A 1031 Exchange allows an investor to swap one property for another in order to defer capital gains taxes. This can allow an investor to build significant wealth by reinvesting the funds that would otherwise be taxed.
The term '1031 Exchange' gets its name from Section 1031 of the Internal Revenue Code (IRC). This code requires that investors follow a certain set of guidelines for their exchange to be free from capital gains taxes.
The following is everything you need to know about 1031 Exchanges in Winston-Salem.
What is a 1031 Exchange in North Carolina?
Broadly speaking, a 1031 Exchange is an exchange of one investment property for another.
Normally, most real estate sales are subject to capital gains taxes. However, if you instead carry out an exchange that abides by the requirements in Section 1031 of the IRC, then you’ll have be able to defer these taxes.
Practically speaking, it’s entirely possible to continually exchange your investment property to another one as many times as you want, and defer them indefinitely. That's because there is no limit to how many swaps you can make.
While a 1031 Exchange doesn’t mean you’ll never pay capital gains taxes, you may be able to avoid doing it until you ultimately sell your property for cash many years later.
What Are the Requirements for a Successful 1031 Exchange in NC?
The following are the requirements that Section 1031 of the IRC requires:
The properties being swapped must be like-kind.
To qualify, the properties you’re looking to swap must be like-kind. ‘Like-kind’ is a bit misleading of a name; it may not mean exactly what you think. The two properties don't have to be the same size or type of property.
It’s possible, for example, to exchange a multifamily property for an industrial, or a strip mall for an apartment building, a condo building for a single-family rental home, and so on.
However, the properties being exchanged cannot be your primary residence.
The properties must be for investment or business use.
The 1031 provision only applies to properties that are held for investment or business use. In other words, the exchange is reserved for trade, business, or investment properties.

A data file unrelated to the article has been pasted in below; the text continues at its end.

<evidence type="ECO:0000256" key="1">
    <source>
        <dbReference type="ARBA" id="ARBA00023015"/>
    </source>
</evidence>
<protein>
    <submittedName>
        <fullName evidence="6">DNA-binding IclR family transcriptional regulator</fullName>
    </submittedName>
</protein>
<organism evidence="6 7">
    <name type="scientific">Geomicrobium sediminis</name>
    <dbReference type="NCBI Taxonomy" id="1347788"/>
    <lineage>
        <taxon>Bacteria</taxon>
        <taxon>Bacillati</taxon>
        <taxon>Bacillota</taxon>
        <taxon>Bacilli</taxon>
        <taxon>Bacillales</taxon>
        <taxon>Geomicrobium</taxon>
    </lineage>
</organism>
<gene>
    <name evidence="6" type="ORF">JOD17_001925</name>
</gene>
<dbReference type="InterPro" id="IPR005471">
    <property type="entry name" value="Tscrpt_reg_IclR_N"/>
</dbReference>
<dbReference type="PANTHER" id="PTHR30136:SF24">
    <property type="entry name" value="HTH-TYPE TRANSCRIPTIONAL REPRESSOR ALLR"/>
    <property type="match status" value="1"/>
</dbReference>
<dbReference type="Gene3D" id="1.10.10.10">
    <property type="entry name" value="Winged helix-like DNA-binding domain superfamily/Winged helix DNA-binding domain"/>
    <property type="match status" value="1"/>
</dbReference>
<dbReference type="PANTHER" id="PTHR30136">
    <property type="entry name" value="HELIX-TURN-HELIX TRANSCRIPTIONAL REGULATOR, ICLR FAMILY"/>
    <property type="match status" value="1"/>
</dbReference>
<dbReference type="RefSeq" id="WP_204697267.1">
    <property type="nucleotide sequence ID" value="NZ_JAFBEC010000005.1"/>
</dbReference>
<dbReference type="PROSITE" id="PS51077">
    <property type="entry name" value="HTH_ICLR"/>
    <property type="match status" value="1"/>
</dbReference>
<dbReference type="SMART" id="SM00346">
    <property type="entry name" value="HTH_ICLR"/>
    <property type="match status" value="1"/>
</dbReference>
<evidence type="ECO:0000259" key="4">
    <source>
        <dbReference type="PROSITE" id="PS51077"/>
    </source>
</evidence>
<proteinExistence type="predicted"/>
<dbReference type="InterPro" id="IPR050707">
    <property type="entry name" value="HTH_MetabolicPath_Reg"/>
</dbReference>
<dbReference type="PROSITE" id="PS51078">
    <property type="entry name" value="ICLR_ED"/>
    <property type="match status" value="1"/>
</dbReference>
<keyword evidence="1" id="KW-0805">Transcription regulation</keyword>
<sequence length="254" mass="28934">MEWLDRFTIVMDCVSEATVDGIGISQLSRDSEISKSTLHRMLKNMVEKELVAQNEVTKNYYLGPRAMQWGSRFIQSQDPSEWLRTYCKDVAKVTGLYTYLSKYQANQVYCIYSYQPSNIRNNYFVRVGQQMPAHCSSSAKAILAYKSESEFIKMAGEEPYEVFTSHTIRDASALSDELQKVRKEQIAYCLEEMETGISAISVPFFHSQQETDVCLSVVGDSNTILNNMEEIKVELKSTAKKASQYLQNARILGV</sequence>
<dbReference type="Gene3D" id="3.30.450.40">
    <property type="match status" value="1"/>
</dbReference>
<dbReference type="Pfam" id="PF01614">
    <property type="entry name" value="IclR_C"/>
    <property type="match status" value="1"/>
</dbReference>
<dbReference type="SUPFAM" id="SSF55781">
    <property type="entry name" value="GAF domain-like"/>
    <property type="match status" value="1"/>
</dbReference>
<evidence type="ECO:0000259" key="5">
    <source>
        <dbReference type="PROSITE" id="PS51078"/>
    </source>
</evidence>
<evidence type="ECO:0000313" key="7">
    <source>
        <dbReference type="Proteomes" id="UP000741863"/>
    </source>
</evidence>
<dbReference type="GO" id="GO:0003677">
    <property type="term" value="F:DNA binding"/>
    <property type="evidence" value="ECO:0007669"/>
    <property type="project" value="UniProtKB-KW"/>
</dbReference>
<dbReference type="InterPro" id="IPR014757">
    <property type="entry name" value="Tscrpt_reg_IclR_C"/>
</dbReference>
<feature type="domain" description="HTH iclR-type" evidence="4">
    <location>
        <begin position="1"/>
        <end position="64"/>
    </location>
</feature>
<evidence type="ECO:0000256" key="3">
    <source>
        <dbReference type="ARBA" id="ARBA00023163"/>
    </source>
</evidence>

A single-family residence, a commercial building, a vacant lot, or an apartment building would therefore qualify.
Your primary residence, on the other hand, wouldn’t qualify.
Certain timelines must be respected.
Theoretically, a 1031 Exchange is meant to be a simple exchange of one like-kind property for another. That being said, the chances of finding someone with a similar property as yours are quite slim.
For this reason, the majority of the exchanges that occur are delayed.
In a delayed 1031 Exchange, you’ll need to be punctual for a successful swap. In addition, you’ll need to seek professional help from a Qualified Intermediary.
This will be the middleman who will co-ordinate the entire exchange on your behalf.
This is the first timeline under a Delayed 1031 Exchange. Once you’ve sold your property, the qualified intermediary will receive the money on your behalf. Please note that you cannot handle the cash yourself, unless the 1031 Exchange fails.
Also, you must designate the replacement property to the intermediary within this timeline. You must do so in writing, and specify the exact property you wish to exchange it for.
According to the IRS, you can designate up to 3 properties but only close on one. You may also be able to designate more properties if they meet certain criteria.
This is the second timing rule you must observe in a 1031 Exchange. You’ll have 180 days once you’ve sold the old property to close on the new one.
Please do note that the two timelines must run simultaneously. For instance, if you designate the new property you wish to buy exactly 45 days later, then you’ll only be left with 135 days to do the closing.
What is “boot” in a 1031 Exchange?
Generally, the goal of using a 1031 Exchange is to delay paying of capital gains taxes. That said, without proper due diligence, you may find yourself liable for capital gains taxes after an exchange.
“Boot” is money that you get from the sale of your property that you don't re-invest in your replacement like-kind property.
So, if you were to sell your property for $300,000 and only re-invest $250,000 into a replacement property, the remaining $50K would be boot, and subject to capital gains tax.
It can take many forms beyond just cash, such as mortage or debt reduction, personal property, or certain closing costs.
The rules regarding boot can be complex, and in the absence of expert advice, you may find yourself inadvertently owing tax due to boot.
The following are ways in which you may be able to avoid boot in a 1031 Exchange.
Trade up in the value of real estate property. In other words, make sure the fair market value of your replacement property is higher than that of the relinquished property.
Reinvest all the money that comes from your relinquished property into the replacement property.
Maintain or increase the debt on the replacement property.
Include personal property on the purchase price of the replacement property.
Arrive with cash when closing to cover for items that the IRS may consider non-like-kind property. This can include tenant security deposits, rent prorations, or outstanding vendor invoices.
Conclusion: 1031 Exchanges in Winston-Salem
As a real estate investor, a 1031 Exchange can be a great way to build wealth. You can use the tax savings to exchange for a better property that offer a high ROI. Be that as it may, the process must be done correctly.
That’s where TE Johnson & Sons comes in. We can help take your investment property to the next level and maximize your ROI. We service the areas of Forsyth, Guilford, Davidson, and Davie Counties in NC. Get in touch to learn more!